response that accurately represents their size, light stimuli on the
contrary result in non-linear and exaggerated responses that make the
stimulus look larger. So white spots on a black background look bigger
than same-sized black spots on white background, and Galileo's glowing
moons are not really as big as they might appear to the unaided eye.
This effect is responsible for how we see everything from textures
and faces - based on their dark parts in bright daylight - to why it is
easier to read this very page with black-on-white lettering, rather than
white-on-black (a well known, and until now, unexplained phenomenon).
Women look to date taller men, but men think less about height
The height of a potential partner does matter, a new study has found,
but only to women, undermining evolutionary theory that people look for
partners with physically similar features.
A study conducted by researchers at Rice University and the
University of North Texas found that instead, women looked to date men
who were taller than them for ‘protection and femininity’ reasons
attached to social expectations or gender stereotypes, despite an
“increasing equality in belief and in practice between the sexes”.
The study, Does Height Matter? An Examination of Height Preferences
in Romantic Coupling, was conducted in two parts. Part one used data
from a series of Yahoo! personal dating advertisements from 455 males
(average height of 5 feet 8 inches and average age of 36 years) and 470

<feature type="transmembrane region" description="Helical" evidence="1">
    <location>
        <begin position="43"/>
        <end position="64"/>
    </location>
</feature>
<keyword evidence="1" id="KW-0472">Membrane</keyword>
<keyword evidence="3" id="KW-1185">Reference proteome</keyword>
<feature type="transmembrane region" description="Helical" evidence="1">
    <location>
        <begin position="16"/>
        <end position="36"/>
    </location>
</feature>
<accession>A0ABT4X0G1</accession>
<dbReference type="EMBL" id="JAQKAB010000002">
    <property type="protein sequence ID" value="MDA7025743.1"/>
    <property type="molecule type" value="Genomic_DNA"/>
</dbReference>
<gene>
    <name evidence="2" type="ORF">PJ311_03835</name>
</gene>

females (average height of 5 feet 4 inches and average age of 35 years)
in the US. Just thirteen per cent of men specified wanting to date women
who were shorter than them, but almost half (49 percent of women) said
they were looking to date only men who were taller than them.
“Evolutionary psychology theory argues that ‘similarity is
overwhelmingly the rule in human mating,'” Michael Emerson, the study's
“However, our study suggests that for physical features such as
height, similarity is not the dominant rule, especially with females.”
In the second part, 54 male participants (average height of 5 feet 9
inches) and 131 female volunteers (average height of 5 feet 4 inches)
were asked to answer open-ended questions on an online survey.
Thirty-seven percent of men said they only wanted partners who were
shorter than them, but over half (55 per cent) of women said they would
only date men taller then them. The most common reason women cited for
this related to protection and femininity, the authors said. One female
participant said in an answer: “As the girl, I like to feel delicate and
secure at the same time [...] I also want to be able to hug him with my
arms reaching up and around his neck.”
In contrast, male participants were much less concerned with height.
George Yancey, the study's lead author at the University of Texas said
the height preferences of men and women can be explained by traditional
societal expectations and gender stereotypes. He said that
stereotypically in a patriarchal society, a taller height is considered
to be a personal asset for men. “The masculine ability to offer physical
protection is clearly connected to the gender stereotype of men as
protectors,” he said. “And in a society that encourages men to be
dominant and women to be submissive, having the image of tall men
hovering over short women reinforces this value.”